Sibling Support

Helping Brothers and Sister Cope When a Child Goes to the Hospital

  • Give honest answers about the reason for hospitalization that are appropriate to his or her level of understanding.  Encourage the child to ask questions and express feelings.
  • Preparing and planning are just as important for the healthy child as for the child who is sick.  Be honest before, during and after the hospital stay
  • "Play" about hospital experiences with dolls, puppets or people.  This is a good way for children to express feelings when they may be uncomfortable talking about their feelings.
  • Read stories about hospitals or encourage the child to make his/her own story about what it's like to have a brother or sister spend time in the hospital.
  • Encourage the healthy child to visit the hospitalized child if possible.  This can help to clear up misunderstandings or fears.  Talk to your child's nurse or a child life specialist about this opportunity.

Common Reactions to a Sibling's Hospital Stay

  • Temporary changes in eating and/or sleeping
  • Withdrawn behavior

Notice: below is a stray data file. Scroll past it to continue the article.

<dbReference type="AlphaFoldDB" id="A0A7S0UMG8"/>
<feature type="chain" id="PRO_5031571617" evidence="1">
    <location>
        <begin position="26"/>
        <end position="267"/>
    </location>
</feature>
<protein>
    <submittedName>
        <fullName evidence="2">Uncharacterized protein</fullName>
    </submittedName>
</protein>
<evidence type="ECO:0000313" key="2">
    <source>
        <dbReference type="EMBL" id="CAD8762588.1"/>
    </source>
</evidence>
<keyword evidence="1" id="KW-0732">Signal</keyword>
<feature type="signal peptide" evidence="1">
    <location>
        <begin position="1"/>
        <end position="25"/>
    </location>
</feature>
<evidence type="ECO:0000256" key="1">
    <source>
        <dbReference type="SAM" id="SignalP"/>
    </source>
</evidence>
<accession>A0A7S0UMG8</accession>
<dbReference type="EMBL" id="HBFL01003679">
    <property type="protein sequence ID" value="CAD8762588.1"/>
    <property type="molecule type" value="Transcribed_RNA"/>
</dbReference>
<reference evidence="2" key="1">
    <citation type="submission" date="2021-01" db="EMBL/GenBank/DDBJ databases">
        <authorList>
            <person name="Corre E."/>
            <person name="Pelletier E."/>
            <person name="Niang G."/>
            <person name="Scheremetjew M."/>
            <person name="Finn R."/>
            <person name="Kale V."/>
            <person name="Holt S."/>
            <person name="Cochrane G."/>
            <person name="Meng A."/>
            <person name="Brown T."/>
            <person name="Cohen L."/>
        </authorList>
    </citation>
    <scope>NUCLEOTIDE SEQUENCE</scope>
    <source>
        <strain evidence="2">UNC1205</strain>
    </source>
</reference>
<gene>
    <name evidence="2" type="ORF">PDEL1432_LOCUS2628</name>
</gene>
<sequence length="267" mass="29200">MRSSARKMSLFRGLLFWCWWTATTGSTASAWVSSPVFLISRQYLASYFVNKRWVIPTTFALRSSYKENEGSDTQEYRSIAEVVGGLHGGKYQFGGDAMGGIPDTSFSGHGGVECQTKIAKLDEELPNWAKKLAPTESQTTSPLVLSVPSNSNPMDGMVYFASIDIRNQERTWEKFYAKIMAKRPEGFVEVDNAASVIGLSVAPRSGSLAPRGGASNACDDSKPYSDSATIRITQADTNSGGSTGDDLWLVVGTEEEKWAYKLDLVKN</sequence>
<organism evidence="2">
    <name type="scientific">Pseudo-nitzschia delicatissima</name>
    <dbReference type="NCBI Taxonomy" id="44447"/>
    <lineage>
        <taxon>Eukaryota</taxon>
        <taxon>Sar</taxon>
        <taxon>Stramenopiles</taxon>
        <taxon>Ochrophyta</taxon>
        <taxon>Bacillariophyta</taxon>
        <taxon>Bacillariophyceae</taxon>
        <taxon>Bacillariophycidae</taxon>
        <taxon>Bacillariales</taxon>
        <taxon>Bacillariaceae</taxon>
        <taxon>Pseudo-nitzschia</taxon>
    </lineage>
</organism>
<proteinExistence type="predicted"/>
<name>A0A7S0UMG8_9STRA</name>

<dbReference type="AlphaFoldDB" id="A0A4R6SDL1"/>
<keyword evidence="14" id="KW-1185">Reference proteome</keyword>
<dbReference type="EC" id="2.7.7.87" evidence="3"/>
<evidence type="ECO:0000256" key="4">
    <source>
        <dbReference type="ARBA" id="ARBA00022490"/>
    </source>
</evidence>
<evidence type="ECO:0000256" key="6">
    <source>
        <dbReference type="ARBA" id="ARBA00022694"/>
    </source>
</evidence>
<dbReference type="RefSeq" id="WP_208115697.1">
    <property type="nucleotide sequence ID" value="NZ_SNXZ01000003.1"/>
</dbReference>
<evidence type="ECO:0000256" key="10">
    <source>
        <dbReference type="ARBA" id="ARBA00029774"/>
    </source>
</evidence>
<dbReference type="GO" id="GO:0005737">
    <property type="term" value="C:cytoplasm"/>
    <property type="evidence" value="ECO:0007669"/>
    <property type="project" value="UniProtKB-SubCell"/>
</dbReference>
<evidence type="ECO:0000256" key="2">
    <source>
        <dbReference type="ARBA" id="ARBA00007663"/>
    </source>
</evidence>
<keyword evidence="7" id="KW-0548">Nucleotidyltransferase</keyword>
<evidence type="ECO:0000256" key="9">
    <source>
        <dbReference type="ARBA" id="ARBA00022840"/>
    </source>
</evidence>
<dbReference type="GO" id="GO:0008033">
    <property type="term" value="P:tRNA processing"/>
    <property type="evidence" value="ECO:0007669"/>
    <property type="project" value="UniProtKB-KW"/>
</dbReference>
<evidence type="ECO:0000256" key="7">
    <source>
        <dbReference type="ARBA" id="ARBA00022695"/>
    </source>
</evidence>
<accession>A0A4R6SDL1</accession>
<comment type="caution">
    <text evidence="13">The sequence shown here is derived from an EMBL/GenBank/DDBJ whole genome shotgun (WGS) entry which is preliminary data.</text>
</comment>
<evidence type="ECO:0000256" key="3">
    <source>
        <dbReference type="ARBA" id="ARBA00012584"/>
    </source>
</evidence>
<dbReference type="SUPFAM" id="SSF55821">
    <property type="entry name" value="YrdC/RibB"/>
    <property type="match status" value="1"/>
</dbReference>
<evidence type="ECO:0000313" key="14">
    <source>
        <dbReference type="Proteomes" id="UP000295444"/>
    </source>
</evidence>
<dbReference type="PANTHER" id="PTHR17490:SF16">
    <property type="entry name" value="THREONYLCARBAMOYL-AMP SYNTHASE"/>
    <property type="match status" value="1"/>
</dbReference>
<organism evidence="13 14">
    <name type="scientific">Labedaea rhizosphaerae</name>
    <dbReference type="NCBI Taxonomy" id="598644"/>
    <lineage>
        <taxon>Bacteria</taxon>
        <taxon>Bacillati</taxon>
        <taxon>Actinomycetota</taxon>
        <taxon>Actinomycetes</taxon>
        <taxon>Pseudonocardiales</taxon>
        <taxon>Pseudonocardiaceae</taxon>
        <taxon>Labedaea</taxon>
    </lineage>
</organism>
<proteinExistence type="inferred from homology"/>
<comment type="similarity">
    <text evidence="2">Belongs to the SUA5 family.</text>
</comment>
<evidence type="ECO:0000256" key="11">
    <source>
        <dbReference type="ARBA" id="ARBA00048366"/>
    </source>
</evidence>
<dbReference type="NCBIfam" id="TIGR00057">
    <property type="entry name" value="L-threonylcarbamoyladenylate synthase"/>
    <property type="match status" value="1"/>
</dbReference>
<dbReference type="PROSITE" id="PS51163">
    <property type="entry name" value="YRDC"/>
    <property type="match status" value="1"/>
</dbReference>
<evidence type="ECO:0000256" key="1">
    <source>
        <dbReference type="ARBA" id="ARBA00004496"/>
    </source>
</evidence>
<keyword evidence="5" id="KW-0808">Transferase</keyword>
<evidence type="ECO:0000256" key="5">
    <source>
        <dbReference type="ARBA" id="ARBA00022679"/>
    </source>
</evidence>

• Attention getting behaviors at home or school
  • Anger
  • Regression of behavior such as bed wetting or thumb sucking

 Most of these behaviors are temporary and will be resolved within a short time.  Not all children express their feelings in these ways, but how they respond is affected by several factors including:

  • Age       
  • Length of hospital stay
  • Seriousness of condition
  • Amount of time separated from parents
  • Quality of explanations and answers to child's questions
  • How well their normal routine is able to be maintained
  • Past hospital/health care experiences
  • Amount of attention to the child's feelings

 Child Life Specialists can assist you with questions relating to how your healthy child at home is coping.  You can reach a Child Life Specialist at the Penn State Children's Hospital at